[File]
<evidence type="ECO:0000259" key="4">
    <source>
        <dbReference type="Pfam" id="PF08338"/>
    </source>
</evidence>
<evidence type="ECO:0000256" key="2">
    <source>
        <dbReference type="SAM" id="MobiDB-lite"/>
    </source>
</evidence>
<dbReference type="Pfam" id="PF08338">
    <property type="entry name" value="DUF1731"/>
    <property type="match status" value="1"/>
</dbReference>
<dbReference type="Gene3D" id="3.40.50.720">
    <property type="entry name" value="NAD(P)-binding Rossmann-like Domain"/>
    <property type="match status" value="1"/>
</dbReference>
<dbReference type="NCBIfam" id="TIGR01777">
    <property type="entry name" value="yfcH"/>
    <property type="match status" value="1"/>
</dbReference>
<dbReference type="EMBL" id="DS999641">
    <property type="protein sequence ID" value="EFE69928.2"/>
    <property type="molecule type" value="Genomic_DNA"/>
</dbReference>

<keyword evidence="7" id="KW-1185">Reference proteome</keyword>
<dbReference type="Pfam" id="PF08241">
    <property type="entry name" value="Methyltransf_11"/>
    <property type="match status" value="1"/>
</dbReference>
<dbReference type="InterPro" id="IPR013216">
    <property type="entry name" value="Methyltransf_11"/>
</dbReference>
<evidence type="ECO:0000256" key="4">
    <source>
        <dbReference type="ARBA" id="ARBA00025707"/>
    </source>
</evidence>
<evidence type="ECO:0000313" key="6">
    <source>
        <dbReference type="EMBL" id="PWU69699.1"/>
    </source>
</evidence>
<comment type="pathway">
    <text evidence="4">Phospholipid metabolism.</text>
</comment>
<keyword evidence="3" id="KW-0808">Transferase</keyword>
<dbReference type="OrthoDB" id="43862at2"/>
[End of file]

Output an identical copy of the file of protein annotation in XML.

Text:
<evidence type="ECO:0000259" key="4">
    <source>
        <dbReference type="Pfam" id="PF08338"/>
    </source>
</evidence>
<evidence type="ECO:0000256" key="2">
    <source>
        <dbReference type="SAM" id="MobiDB-lite"/>
    </source>
</evidence>
<dbReference type="Pfam" id="PF08338">
    <property type="entry name" value="DUF1731"/>
    <property type="match status" value="1"/>
</dbReference>
<dbReference type="Gene3D" id="3.40.50.720">
    <property type="entry name" value="NAD(P)-binding Rossmann-like Domain"/>
    <property type="match status" value="1"/>
</dbReference>
<dbReference type="NCBIfam" id="TIGR01777">
    <property type="entry name" value="yfcH"/>
    <property type="match status" value="1"/>
</dbReference>
<dbReference type="EMBL" id="DS999641">
    <property type="protein sequence ID" value="EFE69928.2"/>
    <property type="molecule type" value="Genomic_DNA"/>
</dbReference>

<keyword evidence="7" id="KW-1185">Reference proteome</keyword>
<dbReference type="Pfam" id="PF08241">
    <property type="entry name" value="Methyltransf_11"/>
    <property type="match status" value="1"/>
</dbReference>
<dbReference type="InterPro" id="IPR013216">
    <property type="entry name" value="Methyltransf_11"/>
</dbReference>
<evidence type="ECO:0000256" key="4">
    <source>
        <dbReference type="ARBA" id="ARBA00025707"/>
    </source>
</evidence>
<evidence type="ECO:0000313" key="6">
    <source>
        <dbReference type="EMBL" id="PWU69699.1"/>
    </source>
</evidence>
<comment type="pathway">
    <text evidence="4">Phospholipid metabolism.</text>
</comment>
<keyword evidence="3" id="KW-0808">Transferase</keyword>
<dbReference type="OrthoDB" id="43862at2"/>